Scientists at the laboratory in Innsbruck are using mitochondrial DNA from the samples for genetic testing, in an effort to identify 17 sets of remains sent by the Mexican government.
The Austrian scientists said, however, that in all but one case, the DNA samples sent by prosecutors had been destroyed by "excessive heat" and rendered unusable.
The scientists said they may submit the samples to a more sensitive type of test, but it is far from certain that the additional genetic probes will yield a different result.
In all, 43 students are missing and are believed to have been murdered by government-backed drug gangs.
The students, who were all enrolled in a rural teacher's college known for its leftist politics, disappeared after they were reportedly attacked by municipal police and members of the Guerreros Unidos gang in the city of Iguala on September 26.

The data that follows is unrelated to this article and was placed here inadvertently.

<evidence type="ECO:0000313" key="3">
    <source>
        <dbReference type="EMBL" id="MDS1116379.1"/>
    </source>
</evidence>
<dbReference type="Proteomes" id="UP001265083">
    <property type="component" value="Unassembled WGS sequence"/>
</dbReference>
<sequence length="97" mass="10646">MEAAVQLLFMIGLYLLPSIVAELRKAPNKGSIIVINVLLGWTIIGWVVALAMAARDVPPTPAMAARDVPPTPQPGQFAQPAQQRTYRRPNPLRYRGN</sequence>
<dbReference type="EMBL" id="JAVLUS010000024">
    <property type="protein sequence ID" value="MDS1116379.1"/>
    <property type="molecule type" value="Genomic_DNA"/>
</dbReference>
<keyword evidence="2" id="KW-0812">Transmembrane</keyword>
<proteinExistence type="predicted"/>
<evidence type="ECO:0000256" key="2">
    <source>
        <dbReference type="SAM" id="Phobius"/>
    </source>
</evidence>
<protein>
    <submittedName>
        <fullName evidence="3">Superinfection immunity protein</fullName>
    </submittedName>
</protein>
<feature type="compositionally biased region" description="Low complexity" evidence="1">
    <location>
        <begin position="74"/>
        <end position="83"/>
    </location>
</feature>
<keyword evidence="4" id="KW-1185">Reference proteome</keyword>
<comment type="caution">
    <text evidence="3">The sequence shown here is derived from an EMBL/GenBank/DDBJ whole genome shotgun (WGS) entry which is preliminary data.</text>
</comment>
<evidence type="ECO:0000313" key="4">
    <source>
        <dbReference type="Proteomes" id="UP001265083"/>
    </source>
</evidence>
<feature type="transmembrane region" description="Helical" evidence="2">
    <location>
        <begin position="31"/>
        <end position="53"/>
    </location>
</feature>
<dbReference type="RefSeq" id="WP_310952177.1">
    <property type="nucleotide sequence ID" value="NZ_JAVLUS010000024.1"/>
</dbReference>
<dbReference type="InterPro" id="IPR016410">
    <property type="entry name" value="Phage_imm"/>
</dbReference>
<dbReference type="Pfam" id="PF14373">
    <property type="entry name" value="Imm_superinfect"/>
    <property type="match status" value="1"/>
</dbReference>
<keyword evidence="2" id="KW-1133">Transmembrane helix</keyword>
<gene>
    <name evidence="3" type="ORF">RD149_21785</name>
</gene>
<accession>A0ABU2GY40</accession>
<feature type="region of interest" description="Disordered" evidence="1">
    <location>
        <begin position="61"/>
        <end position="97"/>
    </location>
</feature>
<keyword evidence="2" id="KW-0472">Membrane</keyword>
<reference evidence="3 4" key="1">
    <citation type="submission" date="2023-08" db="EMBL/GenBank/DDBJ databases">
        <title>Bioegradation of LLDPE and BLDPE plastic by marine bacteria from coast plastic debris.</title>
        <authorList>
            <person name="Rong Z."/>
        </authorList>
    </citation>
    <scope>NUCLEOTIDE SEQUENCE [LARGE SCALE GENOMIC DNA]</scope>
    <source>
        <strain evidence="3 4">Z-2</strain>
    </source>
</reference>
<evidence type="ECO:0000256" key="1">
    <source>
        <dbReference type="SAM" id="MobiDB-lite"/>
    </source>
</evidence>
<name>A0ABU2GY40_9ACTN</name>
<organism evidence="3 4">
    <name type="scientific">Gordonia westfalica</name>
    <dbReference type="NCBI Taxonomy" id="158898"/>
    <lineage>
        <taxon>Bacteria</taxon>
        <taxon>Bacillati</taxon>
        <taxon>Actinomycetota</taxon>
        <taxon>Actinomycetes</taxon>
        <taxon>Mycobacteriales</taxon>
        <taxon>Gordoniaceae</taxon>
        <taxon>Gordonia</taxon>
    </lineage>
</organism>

There has been little definitive news about the students since then, but the investigation has indicated the students may have been killed, incinerated and then thrown in a river.
Authorities have arrested about 100 people since the disappearance, which has sparked an uproar in Mexico.
The arrests include local police, Iguala's mayor and his wife, as well as the sister of a notorious drug trafficker and a suspected member of the Guerreros Unidos cartel.